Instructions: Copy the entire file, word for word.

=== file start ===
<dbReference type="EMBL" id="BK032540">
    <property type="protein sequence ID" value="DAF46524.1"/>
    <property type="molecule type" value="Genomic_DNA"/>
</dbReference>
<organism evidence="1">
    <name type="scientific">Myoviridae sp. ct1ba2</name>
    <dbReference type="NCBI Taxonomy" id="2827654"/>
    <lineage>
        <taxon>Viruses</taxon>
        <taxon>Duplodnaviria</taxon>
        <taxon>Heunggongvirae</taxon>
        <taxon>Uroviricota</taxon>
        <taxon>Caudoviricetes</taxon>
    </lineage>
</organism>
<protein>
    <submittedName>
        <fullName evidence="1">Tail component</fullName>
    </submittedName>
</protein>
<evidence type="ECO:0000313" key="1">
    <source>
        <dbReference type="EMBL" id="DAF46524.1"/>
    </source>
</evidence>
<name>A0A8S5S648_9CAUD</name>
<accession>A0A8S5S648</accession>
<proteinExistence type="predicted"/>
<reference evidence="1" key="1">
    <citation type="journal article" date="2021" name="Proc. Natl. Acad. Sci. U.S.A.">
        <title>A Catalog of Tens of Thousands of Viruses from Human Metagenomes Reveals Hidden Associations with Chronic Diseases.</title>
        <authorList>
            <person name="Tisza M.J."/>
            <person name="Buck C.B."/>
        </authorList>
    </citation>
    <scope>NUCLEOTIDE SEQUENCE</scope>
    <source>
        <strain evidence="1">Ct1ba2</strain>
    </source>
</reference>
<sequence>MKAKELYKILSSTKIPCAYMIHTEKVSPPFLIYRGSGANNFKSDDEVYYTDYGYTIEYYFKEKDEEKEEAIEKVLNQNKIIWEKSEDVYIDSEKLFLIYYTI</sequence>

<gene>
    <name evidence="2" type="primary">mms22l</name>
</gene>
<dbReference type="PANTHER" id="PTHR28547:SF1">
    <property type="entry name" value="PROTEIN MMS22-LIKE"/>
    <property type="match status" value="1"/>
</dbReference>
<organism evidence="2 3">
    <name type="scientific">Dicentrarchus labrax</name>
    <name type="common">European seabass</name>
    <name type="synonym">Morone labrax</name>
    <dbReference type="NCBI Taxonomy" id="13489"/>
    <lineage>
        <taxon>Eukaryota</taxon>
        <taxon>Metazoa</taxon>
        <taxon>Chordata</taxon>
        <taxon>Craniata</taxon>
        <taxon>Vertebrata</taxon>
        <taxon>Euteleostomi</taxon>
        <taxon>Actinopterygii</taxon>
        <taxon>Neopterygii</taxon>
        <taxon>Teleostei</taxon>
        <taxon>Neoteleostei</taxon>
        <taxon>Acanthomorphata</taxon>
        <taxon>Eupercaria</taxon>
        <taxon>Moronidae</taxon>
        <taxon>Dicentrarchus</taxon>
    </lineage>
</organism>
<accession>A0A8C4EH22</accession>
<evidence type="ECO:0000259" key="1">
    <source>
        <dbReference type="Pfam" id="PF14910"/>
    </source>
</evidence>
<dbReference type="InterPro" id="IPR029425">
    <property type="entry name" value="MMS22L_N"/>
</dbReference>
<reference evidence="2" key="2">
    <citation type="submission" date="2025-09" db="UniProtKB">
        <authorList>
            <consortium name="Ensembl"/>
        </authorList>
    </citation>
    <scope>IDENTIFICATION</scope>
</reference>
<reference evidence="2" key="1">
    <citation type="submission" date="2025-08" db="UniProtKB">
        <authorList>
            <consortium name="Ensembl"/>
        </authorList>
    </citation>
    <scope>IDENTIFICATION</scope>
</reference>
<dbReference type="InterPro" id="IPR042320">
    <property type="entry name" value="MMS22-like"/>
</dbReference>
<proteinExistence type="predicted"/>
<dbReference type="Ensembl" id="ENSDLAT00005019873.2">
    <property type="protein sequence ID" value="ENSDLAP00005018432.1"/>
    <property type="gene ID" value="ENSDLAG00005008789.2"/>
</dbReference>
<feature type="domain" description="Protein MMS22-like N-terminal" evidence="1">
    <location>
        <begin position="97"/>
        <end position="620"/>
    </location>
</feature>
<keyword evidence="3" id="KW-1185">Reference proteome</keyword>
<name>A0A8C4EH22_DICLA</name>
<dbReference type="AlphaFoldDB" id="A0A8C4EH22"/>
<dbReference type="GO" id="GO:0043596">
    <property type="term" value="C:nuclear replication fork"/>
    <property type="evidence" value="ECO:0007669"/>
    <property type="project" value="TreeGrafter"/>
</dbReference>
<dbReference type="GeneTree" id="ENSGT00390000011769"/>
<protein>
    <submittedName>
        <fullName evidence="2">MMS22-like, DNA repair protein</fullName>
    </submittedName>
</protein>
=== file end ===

<dbReference type="EMBL" id="BK032540">
    <property type="protein sequence ID" value="DAF46524.1"/>
    <property type="molecule type" value="Genomic_DNA"/>
</dbReference>
<organism evidence="1">
    <name type="scientific">Myoviridae sp. ct1ba2</name>
    <dbReference type="NCBI Taxonomy" id="2827654"/>
    <lineage>
        <taxon>Viruses</taxon>
        <taxon>Duplodnaviria</taxon>
        <taxon>Heunggongvirae</taxon>
        <taxon>Uroviricota</taxon>
        <taxon>Caudoviricetes</taxon>
    </lineage>
</organism>
<protein>
    <submittedName>
        <fullName evidence="1">Tail component</fullName>
    </submittedName>
</protein>
<evidence type="ECO:0000313" key="1">
    <source>
        <dbReference type="EMBL" id="DAF46524.1"/>
    </source>
</evidence>
<name>A0A8S5S648_9CAUD</name>
<accession>A0A8S5S648</accession>
<proteinExistence type="predicted"/>
<reference evidence="1" key="1">
    <citation type="journal article" date="2021" name="Proc. Natl. Acad. Sci. U.S.A.">
        <title>A Catalog of Tens of Thousands of Viruses from Human Metagenomes Reveals Hidden Associations with Chronic Diseases.</title>
        <authorList>
            <person name="Tisza M.J."/>
            <person name="Buck C.B."/>
        </authorList>
    </citation>
    <scope>NUCLEOTIDE SEQUENCE</scope>
    <source>
        <strain evidence="1">Ct1ba2</strain>
    </source>
</reference>
<sequence>MKAKELYKILSSTKIPCAYMIHTEKVSPPFLIYRGSGANNFKSDDEVYYTDYGYTIEYYFKEKDEEKEEAIEKVLNQNKIIWEKSEDVYIDSEKLFLIYYTI</sequence>

<gene>
    <name evidence="2" type="primary">mms22l</name>
</gene>
<dbReference type="PANTHER" id="PTHR28547:SF1">
    <property type="entry name" value="PROTEIN MMS22-LIKE"/>
    <property type="match status" value="1"/>
</dbReference>
<organism evidence="2 3">
    <name type="scientific">Dicentrarchus labrax</name>
    <name type="common">European seabass</name>
    <name type="synonym">Morone labrax</name>
    <dbReference type="NCBI Taxonomy" id="13489"/>
    <lineage>
        <taxon>Eukaryota</taxon>
        <taxon>Metazoa</taxon>
        <taxon>Chordata</taxon>
        <taxon>Craniata</taxon>
        <taxon>Vertebrata</taxon>
        <taxon>Euteleostomi</taxon>
        <taxon>Actinopterygii</taxon>
        <taxon>Neopterygii</taxon>
        <taxon>Teleostei</taxon>
        <taxon>Neoteleostei</taxon>
        <taxon>Acanthomorphata</taxon>
        <taxon>Eupercaria</taxon>
        <taxon>Moronidae</taxon>
        <taxon>Dicentrarchus</taxon>
    </lineage>
</organism>
<accession>A0A8C4EH22</accession>
<evidence type="ECO:0000259" key="1">
    <source>
        <dbReference type="Pfam" id="PF14910"/>
    </source>
</evidence>
<dbReference type="InterPro" id="IPR029425">
    <property type="entry name" value="MMS22L_N"/>
</dbReference>
<reference evidence="2" key="2">
    <citation type="submission" date="2025-09" db="UniProtKB">
        <authorList>
            <consortium name="Ensembl"/>
        </authorList>
    </citation>
    <scope>IDENTIFICATION</scope>
</reference>
<reference evidence="2" key="1">
    <citation type="submission" date="2025-08" db="UniProtKB">
        <authorList>
            <consortium name="Ensembl"/>
        </authorList>
    </citation>
    <scope>IDENTIFICATION</scope>
</reference>
<dbReference type="InterPro" id="IPR042320">
    <property type="entry name" value="MMS22-like"/>
</dbReference>
<proteinExistence type="predicted"/>
<dbReference type="Ensembl" id="ENSDLAT00005019873.2">
    <property type="protein sequence ID" value="ENSDLAP00005018432.1"/>
    <property type="gene ID" value="ENSDLAG00005008789.2"/>
</dbReference>
<feature type="domain" description="Protein MMS22-like N-terminal" evidence="1">
    <location>
        <begin position="97"/>
        <end position="620"/>
    </location>
</feature>
<keyword evidence="3" id="KW-1185">Reference proteome</keyword>
<name>A0A8C4EH22_DICLA</name>
<dbReference type="AlphaFoldDB" id="A0A8C4EH22"/>
<dbReference type="GO" id="GO:0043596">
    <property type="term" value="C:nuclear replication fork"/>
    <property type="evidence" value="ECO:0007669"/>
    <property type="project" value="TreeGrafter"/>
</dbReference>
<dbReference type="GeneTree" id="ENSGT00390000011769"/>
<protein>
    <submittedName>
        <fullName evidence="2">MMS22-like, DNA repair protein</fullName>
    </submittedName>
</protein>